Journal Article

Correction for phylogeny, small number of observations and data redundancy improves the identification of coevolving amino acid pairs using mutual information

Cristina Marino Buslje, Javier Santos, Jose Maria Delfino and Morten Nielsen

in Bioinformatics

Volume 25, issue 9, pages 1125-1131
Published in print May 2009 | ISSN: 1367-4803
Published online March 2009 | e-ISSN: 1460-2059 | DOI: http://dx.doi.org/10.1093/bioinformatics/btp135
Correction for phylogeny, small number of observations and data redundancy improves the identification of coevolving amino acid pairs using mutual information

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Motivation: Mutual information (MI) theory is often applied to predict positional correlations in a multiple sequence alignment (MSA) to make possible the analysis of those positions structurally or functionally important in a given fold or protein family. Accurate identification of coevolving positions in protein sequences is difficult due to the high background signal imposed by phylogeny and noise. Several methods have been proposed using MI to identify coevolving amino acids in protein families.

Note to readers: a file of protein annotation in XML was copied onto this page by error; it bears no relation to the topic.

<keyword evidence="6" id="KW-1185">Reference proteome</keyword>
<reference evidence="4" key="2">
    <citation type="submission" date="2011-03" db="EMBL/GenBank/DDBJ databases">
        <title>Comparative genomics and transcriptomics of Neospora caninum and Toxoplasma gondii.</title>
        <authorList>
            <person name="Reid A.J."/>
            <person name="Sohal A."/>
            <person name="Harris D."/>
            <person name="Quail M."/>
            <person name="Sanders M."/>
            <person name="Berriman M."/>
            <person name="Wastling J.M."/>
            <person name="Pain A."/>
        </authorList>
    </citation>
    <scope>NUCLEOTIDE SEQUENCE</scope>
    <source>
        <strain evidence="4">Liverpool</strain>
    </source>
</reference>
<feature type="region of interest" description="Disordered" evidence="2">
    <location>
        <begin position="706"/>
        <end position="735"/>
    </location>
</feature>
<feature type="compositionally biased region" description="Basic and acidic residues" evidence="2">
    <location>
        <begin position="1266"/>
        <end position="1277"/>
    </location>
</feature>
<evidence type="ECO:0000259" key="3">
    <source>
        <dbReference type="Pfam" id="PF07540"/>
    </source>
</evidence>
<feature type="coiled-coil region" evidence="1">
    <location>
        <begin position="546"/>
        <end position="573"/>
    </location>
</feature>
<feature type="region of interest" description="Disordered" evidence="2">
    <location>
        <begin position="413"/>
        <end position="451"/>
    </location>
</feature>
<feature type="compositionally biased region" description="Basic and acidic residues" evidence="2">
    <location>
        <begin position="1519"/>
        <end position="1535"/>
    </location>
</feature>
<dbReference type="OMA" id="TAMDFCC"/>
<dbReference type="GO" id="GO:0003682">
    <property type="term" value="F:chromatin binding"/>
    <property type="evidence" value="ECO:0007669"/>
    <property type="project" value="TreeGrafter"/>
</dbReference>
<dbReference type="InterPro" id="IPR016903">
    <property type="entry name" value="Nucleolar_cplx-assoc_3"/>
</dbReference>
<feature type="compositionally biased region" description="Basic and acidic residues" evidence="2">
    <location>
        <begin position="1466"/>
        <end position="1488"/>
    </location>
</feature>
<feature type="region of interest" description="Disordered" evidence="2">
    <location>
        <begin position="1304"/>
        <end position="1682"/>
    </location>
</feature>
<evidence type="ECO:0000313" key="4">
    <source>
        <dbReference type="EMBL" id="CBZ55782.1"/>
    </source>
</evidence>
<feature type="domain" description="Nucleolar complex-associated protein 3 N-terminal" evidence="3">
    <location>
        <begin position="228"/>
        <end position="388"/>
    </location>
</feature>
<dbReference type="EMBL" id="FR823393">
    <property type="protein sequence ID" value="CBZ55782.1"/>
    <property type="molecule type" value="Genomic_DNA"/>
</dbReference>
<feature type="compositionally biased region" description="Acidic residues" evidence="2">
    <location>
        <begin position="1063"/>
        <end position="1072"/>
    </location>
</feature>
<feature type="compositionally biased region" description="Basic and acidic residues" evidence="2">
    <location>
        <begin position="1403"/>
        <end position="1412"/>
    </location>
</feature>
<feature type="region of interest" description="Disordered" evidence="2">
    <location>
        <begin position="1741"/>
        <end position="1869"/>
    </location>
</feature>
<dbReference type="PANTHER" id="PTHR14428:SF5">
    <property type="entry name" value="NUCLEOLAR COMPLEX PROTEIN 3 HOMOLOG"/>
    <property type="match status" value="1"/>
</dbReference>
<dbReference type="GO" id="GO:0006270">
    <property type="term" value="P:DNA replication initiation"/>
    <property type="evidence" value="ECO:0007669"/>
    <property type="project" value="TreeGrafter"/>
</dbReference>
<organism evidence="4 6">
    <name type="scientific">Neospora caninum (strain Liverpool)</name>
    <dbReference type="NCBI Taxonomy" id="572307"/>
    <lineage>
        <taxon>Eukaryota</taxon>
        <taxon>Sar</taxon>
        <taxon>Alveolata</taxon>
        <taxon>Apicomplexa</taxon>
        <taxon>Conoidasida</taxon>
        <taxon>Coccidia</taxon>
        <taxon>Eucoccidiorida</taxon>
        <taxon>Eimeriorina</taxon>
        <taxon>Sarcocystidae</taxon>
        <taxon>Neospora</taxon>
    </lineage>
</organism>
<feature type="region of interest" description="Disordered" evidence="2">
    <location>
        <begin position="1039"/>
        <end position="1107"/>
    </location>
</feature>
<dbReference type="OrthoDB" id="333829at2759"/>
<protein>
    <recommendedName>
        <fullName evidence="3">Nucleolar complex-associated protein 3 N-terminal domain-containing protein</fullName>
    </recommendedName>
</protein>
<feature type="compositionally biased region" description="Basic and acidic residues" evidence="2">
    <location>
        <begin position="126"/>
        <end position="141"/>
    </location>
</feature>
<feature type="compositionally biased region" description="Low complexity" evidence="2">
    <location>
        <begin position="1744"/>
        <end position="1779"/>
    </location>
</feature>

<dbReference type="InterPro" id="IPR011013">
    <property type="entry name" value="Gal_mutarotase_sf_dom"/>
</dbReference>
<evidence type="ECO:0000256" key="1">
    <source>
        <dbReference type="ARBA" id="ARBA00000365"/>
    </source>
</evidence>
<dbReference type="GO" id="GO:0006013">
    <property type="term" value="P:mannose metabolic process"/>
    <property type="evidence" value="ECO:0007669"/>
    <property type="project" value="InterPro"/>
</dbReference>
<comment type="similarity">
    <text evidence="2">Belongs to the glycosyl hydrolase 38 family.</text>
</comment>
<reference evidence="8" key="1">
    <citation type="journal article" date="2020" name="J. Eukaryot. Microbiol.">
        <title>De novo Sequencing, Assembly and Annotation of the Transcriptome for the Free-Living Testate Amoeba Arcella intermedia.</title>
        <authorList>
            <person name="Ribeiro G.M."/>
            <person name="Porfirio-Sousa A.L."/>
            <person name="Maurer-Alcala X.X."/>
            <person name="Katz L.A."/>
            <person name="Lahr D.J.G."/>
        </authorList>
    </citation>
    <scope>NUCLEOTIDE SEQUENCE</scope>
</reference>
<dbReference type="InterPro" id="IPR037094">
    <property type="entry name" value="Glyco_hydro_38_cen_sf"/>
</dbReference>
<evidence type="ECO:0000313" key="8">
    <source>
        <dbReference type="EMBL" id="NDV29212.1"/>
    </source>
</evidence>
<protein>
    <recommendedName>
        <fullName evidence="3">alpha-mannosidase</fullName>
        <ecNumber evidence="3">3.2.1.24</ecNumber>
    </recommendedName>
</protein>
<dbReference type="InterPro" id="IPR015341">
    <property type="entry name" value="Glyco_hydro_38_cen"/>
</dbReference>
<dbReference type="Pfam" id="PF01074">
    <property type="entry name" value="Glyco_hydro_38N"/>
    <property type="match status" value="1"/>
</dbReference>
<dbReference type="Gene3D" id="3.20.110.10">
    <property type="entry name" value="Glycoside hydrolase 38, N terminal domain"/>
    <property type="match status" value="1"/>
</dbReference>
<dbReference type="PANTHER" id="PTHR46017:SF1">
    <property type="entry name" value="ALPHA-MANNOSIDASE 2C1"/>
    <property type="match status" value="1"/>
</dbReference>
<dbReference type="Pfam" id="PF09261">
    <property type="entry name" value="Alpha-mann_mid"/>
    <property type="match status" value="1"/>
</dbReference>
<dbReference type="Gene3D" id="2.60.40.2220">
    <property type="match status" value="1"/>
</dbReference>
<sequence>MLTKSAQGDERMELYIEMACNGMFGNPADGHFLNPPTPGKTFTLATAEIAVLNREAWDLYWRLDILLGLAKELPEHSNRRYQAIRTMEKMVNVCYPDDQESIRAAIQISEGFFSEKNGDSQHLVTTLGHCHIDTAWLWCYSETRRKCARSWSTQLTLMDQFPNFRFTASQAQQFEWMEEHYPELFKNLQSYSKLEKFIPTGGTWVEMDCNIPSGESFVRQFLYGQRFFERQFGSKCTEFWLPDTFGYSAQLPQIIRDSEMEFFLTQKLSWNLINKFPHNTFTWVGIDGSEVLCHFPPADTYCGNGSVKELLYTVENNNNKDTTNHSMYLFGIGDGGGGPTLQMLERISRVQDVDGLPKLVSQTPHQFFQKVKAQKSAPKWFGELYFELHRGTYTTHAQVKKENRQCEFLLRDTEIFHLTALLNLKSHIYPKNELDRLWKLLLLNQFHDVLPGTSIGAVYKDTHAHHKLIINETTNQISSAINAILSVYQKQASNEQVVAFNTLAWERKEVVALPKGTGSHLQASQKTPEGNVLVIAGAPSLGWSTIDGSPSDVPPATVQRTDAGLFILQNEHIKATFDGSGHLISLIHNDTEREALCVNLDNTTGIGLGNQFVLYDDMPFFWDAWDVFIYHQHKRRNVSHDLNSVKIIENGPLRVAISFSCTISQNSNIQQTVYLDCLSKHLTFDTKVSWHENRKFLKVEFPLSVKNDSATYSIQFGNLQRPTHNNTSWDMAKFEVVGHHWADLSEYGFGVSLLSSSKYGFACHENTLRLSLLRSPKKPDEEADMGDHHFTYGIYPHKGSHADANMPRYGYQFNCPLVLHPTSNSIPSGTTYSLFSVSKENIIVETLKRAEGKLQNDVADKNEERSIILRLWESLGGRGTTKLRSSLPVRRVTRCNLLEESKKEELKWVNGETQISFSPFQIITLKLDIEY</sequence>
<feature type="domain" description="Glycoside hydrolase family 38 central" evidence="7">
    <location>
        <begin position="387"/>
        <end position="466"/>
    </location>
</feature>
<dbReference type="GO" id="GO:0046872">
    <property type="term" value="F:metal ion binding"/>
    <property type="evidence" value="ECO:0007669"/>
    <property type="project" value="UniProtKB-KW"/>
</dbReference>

Results: After evaluating two current methods, we demonstrate how the use of sequence-weighting techniques to reduce sequence redundancy and low-count corrections to account for small number of observations in limited size sequence families, can significantly improve the predictability of MI. The evaluation is made on large sets of both in silico-generated alignments as well as on biological sequence data. The methods included in the analysis are the APC (average product correction) and RCW (row–column weighting) methods. The best performing method was APC including sequence-weighting and low-count corrections. The use of sequence-permutations to calculate a MI rescaling is shown to significantly improve the prediction accuracy and allows for direct comparison of information values across protein families. Finally, we demonstrate how a lower bound of 400 sequences <62% identical is needed in an MSA in order to achieve meaningful predictive performances. With our contribution, we achieve a noteworthy improvement on the current procedures to determine coevolution and residue contacts, and we believe that this will have potential impacts on the understanding of protein structure, function and folding.

Contact: cmb@qb.ffyb.uba.ar; mniel@cbs.dtu.dk

Journal Article.  5330 words.  Illustrated.

Subjects: Bioinformatics and Computational Biology

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